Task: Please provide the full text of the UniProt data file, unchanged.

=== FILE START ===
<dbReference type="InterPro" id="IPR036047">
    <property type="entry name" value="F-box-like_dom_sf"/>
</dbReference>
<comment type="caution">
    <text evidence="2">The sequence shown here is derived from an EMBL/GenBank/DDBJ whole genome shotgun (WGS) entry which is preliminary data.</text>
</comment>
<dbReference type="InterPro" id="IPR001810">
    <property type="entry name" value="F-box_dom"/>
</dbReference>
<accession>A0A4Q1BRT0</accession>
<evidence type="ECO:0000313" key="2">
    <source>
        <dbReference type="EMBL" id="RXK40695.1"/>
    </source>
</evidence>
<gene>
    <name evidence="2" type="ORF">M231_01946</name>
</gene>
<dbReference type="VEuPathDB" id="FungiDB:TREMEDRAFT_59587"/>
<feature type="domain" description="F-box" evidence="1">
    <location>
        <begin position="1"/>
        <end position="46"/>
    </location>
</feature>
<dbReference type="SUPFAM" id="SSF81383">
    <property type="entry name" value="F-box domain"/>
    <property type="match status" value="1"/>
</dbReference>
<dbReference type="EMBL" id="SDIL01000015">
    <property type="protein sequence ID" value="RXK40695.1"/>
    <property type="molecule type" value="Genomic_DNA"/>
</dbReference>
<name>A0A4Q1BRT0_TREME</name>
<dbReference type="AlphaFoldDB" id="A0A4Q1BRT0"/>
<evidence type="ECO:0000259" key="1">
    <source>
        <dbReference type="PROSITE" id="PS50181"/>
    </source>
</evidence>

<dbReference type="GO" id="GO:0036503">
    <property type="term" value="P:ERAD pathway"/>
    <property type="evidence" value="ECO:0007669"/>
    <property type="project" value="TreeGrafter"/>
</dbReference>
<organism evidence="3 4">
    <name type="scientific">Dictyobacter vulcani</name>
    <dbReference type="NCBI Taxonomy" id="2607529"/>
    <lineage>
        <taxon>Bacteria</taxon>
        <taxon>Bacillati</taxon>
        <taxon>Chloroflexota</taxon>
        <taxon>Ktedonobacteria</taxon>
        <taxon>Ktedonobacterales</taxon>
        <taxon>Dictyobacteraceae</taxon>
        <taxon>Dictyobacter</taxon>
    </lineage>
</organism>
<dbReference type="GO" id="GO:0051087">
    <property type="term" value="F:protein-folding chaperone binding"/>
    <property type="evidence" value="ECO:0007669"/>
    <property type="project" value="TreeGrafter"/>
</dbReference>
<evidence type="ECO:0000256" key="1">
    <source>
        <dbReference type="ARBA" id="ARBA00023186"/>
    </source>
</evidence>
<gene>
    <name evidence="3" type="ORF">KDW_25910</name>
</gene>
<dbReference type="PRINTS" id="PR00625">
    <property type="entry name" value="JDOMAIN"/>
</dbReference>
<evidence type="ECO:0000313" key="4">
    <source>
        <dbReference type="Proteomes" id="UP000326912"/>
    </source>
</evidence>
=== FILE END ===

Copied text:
<dbReference type="InterPro" id="IPR036047">
    <property type="entry name" value="F-box-like_dom_sf"/>
</dbReference>
<comment type="caution">
    <text evidence="2">The sequence shown here is derived from an EMBL/GenBank/DDBJ whole genome shotgun (WGS) entry which is preliminary data.</text>
</comment>
<dbReference type="InterPro" id="IPR001810">
    <property type="entry name" value="F-box_dom"/>
</dbReference>
<accession>A0A4Q1BRT0</accession>
<evidence type="ECO:0000313" key="2">
    <source>
        <dbReference type="EMBL" id="RXK40695.1"/>
    </source>
</evidence>
<gene>
    <name evidence="2" type="ORF">M231_01946</name>
</gene>
<dbReference type="VEuPathDB" id="FungiDB:TREMEDRAFT_59587"/>
<feature type="domain" description="F-box" evidence="1">
    <location>
        <begin position="1"/>
        <end position="46"/>
    </location>
</feature>
<dbReference type="SUPFAM" id="SSF81383">
    <property type="entry name" value="F-box domain"/>
    <property type="match status" value="1"/>
</dbReference>
<dbReference type="EMBL" id="SDIL01000015">
    <property type="protein sequence ID" value="RXK40695.1"/>
    <property type="molecule type" value="Genomic_DNA"/>
</dbReference>
<name>A0A4Q1BRT0_TREME</name>
<dbReference type="AlphaFoldDB" id="A0A4Q1BRT0"/>
<evidence type="ECO:0000259" key="1">
    <source>
        <dbReference type="PROSITE" id="PS50181"/>
    </source>
</evidence>

<dbReference type="GO" id="GO:0036503">
    <property type="term" value="P:ERAD pathway"/>
    <property type="evidence" value="ECO:0007669"/>
    <property type="project" value="TreeGrafter"/>
</dbReference>
<organism evidence="3 4">
    <name type="scientific">Dictyobacter vulcani</name>
    <dbReference type="NCBI Taxonomy" id="2607529"/>
    <lineage>
        <taxon>Bacteria</taxon>
        <taxon>Bacillati</taxon>
        <taxon>Chloroflexota</taxon>
        <taxon>Ktedonobacteria</taxon>
        <taxon>Ktedonobacterales</taxon>
        <taxon>Dictyobacteraceae</taxon>
        <taxon>Dictyobacter</taxon>
    </lineage>
</organism>
<dbReference type="GO" id="GO:0051087">
    <property type="term" value="F:protein-folding chaperone binding"/>
    <property type="evidence" value="ECO:0007669"/>
    <property type="project" value="TreeGrafter"/>
</dbReference>
<evidence type="ECO:0000256" key="1">
    <source>
        <dbReference type="ARBA" id="ARBA00023186"/>
    </source>
</evidence>
<gene>
    <name evidence="3" type="ORF">KDW_25910</name>
</gene>
<dbReference type="PRINTS" id="PR00625">
    <property type="entry name" value="JDOMAIN"/>
</dbReference>
<evidence type="ECO:0000313" key="4">
    <source>
        <dbReference type="Proteomes" id="UP000326912"/>
    </source>
</evidence>